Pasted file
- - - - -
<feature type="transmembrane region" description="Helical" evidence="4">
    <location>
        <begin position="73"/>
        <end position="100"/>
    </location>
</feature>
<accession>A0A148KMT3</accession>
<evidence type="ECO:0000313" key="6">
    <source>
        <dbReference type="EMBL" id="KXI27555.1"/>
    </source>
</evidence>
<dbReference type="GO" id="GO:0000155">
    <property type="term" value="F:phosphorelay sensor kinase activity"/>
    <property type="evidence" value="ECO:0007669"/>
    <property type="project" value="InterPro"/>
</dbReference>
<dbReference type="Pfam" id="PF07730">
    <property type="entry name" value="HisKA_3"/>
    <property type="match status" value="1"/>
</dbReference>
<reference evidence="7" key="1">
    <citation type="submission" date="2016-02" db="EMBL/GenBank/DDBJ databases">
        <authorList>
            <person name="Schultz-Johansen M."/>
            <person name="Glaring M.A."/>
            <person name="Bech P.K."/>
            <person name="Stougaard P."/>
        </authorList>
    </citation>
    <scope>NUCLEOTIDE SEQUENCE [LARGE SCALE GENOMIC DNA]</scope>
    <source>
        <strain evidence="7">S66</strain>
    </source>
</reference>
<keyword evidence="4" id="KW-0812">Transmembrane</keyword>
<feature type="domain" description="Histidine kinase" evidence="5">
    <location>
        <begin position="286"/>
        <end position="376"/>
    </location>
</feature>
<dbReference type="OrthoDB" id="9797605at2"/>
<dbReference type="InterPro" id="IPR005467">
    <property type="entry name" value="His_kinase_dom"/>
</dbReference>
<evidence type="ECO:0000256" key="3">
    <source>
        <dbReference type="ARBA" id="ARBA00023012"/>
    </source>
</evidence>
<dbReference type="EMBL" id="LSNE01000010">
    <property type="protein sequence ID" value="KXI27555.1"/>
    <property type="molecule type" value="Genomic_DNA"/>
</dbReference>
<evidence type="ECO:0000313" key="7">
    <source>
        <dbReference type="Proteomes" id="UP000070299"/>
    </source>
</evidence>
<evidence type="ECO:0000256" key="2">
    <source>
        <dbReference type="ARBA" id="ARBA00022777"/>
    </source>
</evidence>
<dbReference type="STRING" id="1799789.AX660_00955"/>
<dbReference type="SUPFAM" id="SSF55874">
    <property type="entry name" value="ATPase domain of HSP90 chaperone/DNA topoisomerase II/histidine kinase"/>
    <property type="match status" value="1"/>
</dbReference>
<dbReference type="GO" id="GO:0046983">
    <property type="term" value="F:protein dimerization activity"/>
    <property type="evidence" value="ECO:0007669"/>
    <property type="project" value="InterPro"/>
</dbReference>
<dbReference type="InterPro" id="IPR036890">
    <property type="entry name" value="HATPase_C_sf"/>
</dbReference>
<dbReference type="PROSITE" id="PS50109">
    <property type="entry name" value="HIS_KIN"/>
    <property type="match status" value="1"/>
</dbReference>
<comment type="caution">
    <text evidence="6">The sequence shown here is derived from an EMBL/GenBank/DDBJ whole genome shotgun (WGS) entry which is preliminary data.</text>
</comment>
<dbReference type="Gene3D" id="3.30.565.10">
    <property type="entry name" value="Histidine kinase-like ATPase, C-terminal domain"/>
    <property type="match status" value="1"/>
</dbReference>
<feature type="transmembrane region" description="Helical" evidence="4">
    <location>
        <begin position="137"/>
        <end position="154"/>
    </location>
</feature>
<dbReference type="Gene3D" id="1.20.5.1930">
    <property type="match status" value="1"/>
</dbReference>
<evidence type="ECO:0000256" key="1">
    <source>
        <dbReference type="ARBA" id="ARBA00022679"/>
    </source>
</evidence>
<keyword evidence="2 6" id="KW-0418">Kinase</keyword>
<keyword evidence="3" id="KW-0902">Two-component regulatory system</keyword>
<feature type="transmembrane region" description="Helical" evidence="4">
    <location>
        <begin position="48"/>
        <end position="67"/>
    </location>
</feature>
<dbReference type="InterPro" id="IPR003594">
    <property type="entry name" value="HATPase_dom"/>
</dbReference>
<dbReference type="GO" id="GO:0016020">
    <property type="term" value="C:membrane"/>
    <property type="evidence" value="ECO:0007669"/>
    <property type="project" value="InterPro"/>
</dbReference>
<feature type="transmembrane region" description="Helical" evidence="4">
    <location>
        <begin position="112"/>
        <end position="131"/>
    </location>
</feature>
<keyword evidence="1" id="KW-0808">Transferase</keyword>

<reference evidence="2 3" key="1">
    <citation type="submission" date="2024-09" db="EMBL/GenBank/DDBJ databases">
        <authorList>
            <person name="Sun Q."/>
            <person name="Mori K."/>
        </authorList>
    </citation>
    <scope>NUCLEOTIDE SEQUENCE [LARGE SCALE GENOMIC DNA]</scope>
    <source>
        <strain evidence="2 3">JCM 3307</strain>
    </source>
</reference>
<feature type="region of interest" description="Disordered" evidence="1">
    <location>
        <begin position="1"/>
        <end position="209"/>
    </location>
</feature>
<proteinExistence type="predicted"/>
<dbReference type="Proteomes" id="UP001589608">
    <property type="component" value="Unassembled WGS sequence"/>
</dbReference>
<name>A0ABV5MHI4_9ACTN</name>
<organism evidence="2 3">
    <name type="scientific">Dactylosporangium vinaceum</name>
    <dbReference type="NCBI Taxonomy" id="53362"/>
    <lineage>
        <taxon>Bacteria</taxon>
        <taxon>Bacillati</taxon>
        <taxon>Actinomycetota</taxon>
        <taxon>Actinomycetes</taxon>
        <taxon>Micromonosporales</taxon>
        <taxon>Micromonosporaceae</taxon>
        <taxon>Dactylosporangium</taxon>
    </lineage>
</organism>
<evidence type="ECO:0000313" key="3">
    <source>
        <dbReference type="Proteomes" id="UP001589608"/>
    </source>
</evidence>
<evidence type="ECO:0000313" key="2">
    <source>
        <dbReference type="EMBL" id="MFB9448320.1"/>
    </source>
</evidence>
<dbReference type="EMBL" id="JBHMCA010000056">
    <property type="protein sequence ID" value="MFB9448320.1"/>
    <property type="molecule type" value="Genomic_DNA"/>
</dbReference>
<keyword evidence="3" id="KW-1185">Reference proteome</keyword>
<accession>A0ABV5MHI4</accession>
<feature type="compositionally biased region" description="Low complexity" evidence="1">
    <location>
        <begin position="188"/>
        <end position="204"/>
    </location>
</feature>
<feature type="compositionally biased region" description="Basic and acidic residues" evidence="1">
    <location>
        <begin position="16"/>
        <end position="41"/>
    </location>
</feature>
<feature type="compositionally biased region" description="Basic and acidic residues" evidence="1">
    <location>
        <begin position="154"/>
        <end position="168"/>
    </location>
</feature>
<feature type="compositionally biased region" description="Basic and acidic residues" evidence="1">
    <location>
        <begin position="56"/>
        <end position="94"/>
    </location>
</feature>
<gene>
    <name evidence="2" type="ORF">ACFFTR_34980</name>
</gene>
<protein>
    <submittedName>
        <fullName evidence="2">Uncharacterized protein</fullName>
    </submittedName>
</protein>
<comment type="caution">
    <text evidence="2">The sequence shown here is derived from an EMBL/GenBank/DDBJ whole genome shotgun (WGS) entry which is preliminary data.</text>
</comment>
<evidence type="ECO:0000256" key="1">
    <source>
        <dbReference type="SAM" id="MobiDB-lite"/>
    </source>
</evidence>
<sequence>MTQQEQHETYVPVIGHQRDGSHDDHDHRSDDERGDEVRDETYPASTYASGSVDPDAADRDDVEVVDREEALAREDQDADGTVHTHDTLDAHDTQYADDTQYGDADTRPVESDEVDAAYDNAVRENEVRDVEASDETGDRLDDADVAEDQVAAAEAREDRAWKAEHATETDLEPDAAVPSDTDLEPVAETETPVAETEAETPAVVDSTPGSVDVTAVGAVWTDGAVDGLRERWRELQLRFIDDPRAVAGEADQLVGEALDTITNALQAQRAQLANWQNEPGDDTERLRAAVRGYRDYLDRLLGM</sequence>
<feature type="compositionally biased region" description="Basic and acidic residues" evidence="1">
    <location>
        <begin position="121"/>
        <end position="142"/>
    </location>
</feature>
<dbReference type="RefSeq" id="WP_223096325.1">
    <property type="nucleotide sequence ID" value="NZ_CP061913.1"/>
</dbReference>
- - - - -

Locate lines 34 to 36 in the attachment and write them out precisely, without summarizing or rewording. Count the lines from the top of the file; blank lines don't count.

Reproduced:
    </source>
</reference>
<keyword evidence="4" id="KW-0812">Transmembrane</keyword>